Nonfiction review: Danubia

Simon Winder, Danubia (2014)

You might think that a book subtitled “a personal history of Habsburg Europe” would be quite distant from our current preoccupations, would be dusty, nostalgic and quaint, irrelevant to the challenges we face today. You would be wrong.

This is a chronicle of the last few hundred years of the eastern part of the ancient Holy Roman Empire, which was ruled by the Habsburg family, generally located along the Danube river, and morphed into Austria-Hungary before its demise in the twentieth century. Over the entire length of that long period now hangs the shadow of the train wreck that was the Great War of 1914-1919. What happened there? How can we understand it, and how prevent it from happening again?

Those questions are not distant or irrelevant. They are ever more pressing, as the powers of division and conflict rise again, as tyrants and oppressed people struggle once more. As I read, I was repeatedly struck by the way things have not changed all that much at all, and at the same time how hard it seems to be for us to process the way things really have changed fundamentally. Will we ever learn?

Winder writes in a jokey, conversational style that could cause one to dismiss him as lightweight and not serious enough for such a big topic. Whether you find it engaging or irritating is probably a matter of personal taste. This is not an academic study, nor does it claim to be. It is a personal rambling through some personal pleasures and preoccupations, and should be judged as such. I would not take it as my only source of information, but as a starting point and an occasional source of laughter or jolt of recognition, it’s not bad.

For example, here is Winder’s description of Franz Ferdinand (whose assassination set off the Great War):

Of course we will never know if he would have been a “good” Emperor. It may well be that he had just waited too long and that whatever qualities he might have possessed had long curdled, lost in a maze of ritual, uniforms, masses, and — above all — hunting. His shooting skills made him legendary, belonging to that disgusting and depressing era when even the aristocratic hunting expedition became married to modern military technology, unbalancing the entire relationship of hunter and hunted, so that shooting partridges became like a proto-version of playing Space Invaders.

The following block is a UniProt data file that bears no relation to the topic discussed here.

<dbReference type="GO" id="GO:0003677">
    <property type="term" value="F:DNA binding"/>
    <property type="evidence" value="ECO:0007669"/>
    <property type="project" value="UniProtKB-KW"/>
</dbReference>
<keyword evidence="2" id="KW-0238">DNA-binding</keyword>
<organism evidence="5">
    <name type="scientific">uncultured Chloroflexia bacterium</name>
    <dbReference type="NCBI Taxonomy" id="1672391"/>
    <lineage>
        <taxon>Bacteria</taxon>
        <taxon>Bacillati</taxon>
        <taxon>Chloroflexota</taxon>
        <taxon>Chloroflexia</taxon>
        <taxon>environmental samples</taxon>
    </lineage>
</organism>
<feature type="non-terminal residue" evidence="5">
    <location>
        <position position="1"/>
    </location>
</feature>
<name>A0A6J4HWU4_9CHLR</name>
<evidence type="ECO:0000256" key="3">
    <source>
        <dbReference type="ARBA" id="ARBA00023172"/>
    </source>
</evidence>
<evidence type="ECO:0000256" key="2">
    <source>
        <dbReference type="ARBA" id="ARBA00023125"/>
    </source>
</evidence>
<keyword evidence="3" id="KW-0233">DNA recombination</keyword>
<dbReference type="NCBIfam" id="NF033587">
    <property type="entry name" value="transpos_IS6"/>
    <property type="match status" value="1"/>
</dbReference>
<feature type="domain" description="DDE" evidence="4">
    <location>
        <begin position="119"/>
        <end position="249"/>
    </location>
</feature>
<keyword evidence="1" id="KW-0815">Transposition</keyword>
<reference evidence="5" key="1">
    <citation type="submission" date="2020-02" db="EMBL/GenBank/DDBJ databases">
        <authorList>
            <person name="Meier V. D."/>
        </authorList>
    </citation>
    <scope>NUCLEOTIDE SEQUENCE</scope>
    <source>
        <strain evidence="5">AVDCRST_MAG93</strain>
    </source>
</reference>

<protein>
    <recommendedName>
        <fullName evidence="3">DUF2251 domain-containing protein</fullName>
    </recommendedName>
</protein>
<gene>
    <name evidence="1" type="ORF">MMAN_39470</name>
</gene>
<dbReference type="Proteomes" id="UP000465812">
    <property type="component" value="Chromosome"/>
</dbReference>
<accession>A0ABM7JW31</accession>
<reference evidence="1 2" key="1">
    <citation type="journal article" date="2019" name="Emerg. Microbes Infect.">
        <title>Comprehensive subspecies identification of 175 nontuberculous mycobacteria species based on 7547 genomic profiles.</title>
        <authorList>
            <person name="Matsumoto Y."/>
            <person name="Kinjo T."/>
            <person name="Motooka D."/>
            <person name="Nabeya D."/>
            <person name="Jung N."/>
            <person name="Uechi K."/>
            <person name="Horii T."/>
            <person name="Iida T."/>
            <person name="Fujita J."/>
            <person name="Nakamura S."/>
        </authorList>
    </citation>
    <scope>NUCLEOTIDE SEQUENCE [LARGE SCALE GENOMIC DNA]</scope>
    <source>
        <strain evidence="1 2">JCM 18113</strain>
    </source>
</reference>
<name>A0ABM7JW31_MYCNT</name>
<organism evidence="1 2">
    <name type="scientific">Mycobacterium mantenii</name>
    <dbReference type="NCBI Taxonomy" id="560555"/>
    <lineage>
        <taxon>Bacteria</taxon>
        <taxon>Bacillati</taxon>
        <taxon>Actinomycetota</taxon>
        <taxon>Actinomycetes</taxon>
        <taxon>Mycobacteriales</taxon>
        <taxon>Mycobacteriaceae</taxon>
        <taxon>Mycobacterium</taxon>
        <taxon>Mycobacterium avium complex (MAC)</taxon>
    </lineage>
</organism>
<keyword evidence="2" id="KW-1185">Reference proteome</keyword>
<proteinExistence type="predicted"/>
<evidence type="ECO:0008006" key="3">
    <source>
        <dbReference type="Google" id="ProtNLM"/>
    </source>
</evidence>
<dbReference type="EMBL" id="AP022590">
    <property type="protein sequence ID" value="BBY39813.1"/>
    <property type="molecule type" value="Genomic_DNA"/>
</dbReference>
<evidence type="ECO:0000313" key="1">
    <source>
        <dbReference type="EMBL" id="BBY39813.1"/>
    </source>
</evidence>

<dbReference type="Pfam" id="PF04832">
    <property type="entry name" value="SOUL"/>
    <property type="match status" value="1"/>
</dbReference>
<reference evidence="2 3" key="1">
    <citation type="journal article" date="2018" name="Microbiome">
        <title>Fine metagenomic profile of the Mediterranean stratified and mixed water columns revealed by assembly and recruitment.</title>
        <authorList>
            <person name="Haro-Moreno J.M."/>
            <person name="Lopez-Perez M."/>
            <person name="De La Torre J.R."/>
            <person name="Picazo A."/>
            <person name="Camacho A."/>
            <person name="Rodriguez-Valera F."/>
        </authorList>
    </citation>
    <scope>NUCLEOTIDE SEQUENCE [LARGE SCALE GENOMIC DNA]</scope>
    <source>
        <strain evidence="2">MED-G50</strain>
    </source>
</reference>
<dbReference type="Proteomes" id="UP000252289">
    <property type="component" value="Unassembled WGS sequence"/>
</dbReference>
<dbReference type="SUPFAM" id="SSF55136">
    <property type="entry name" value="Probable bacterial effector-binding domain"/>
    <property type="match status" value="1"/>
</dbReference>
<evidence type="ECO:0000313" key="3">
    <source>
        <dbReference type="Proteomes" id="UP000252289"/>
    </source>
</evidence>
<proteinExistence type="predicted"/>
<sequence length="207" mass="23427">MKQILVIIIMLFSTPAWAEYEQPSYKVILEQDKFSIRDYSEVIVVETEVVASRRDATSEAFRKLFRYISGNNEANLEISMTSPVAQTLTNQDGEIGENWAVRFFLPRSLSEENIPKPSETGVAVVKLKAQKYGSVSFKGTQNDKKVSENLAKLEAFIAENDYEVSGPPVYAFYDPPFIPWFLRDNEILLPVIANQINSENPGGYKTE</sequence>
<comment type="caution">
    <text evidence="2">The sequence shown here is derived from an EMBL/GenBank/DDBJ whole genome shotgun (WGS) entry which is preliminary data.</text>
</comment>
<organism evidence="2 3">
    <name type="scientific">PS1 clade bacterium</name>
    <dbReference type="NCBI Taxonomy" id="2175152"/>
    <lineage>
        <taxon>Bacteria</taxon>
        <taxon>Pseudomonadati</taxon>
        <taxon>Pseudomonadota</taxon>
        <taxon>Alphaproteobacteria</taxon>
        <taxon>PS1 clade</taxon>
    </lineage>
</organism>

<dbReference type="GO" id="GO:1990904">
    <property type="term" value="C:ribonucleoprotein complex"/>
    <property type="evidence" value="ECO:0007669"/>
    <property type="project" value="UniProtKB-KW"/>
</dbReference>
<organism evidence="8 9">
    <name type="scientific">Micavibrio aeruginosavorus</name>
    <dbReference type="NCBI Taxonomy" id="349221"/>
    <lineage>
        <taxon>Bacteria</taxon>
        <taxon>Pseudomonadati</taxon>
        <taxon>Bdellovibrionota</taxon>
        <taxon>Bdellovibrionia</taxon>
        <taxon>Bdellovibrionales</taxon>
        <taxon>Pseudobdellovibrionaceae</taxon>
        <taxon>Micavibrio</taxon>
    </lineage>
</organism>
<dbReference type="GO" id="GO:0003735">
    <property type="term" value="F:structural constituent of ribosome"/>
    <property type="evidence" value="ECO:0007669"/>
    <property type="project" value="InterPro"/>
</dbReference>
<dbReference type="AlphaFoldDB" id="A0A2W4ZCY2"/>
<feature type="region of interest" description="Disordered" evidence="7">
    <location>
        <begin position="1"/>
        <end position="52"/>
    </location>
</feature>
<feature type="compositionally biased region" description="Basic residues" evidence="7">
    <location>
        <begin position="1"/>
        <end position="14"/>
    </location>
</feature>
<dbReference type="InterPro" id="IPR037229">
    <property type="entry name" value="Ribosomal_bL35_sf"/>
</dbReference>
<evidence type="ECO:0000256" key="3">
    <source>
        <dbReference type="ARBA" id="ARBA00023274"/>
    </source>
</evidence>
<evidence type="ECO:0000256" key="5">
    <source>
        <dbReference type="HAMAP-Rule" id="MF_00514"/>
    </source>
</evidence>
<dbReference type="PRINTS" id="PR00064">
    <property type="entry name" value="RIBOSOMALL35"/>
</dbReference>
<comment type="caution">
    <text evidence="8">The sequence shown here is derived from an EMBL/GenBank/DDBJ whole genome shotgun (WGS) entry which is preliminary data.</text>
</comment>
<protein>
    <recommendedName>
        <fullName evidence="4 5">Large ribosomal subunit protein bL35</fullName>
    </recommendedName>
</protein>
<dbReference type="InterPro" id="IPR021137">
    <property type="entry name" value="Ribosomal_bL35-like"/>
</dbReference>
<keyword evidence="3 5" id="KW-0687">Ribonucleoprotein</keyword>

Academic it may not be, but it is vivid and memorable. Along with a vaguely chronological overview of the Habsburg rulers, who were a largely unattractive lot with occasional amusing eccentricities, we get interpolated commentary about Winder’s obsessions with things such as zoo architecture, folkloric villages, the music of Haydn, and much more. It’s like rambling through a historical museum with a talkative, witty, and easily distractible friend.

I did not ever really understand what happened in the time leading up to the war. It was such a tangle of nationalisms and bad diplomacy and self-aggrandizement that I could not wrap my head around it. But I did get this: nationalism is a dead end. Although Habsburg rule may have been terrible, the empire at least provided its diverse population with some room to move and interact and create, while after the empire fell, people were imprisoned in the narrow, dirty cells of their new nations. And of course, with a lot of people and entire ethnic/religious groups exiled, killed, or soon to be killed. We have to find a better way than this.

This is the kind of book I don’t like to read as an e-book (which is what I did). I would rather have the whole book before me so I can refer to former sections, look at maps and lists of rulers with confusingly similar names, and mark favorite passages. So if you do read it, I recommend paper.

If I can get my hands on a physical copy I might read it again, and I’d like to read Winder’s earlier book, Germania. Have you read anything by Simon Winder? Would you like to? Or is his personal take on European history not to your taste?

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4 thoughts on “Nonfiction review: Danubia

  1. I really enjoyed both Germania and Danubia, and want to get my hands on Lotharingia, which isn’t really new any more. Nationalism being a dead end was what I took away from it too — that was the part I really appreciated, his ponderings on the road to nationalism and where it ends up.

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    1. Yes, it was such a crazy mixed-up mess there at the end, not unlike where we are at today. Can we step back and look at it calmly and maybe move in a different direction this time? Keeping a sense of humor might help, but it’s not easy.

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  2. I’ve read his book “The Man Who Saved Britain: A Personal Journey into the Disturbing World of James Bond” which was OK. I guess I should have noted the PERSONAL in the title because it was a little too much about Winder and not enough about Bond/Fleming for my tastes. 🙂 But I would be willing to try him again.

    I have a work colleague who has a perfect example of the Hapsburg chin. I like to think he is somehow related to the royal family. He’s a lovely guy, however. Not despotic at all.

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    1. It can feel a bit self-indulgent when a nonfiction author talks too much about himself. It was a bit on the edge here but I still enjoyed it.

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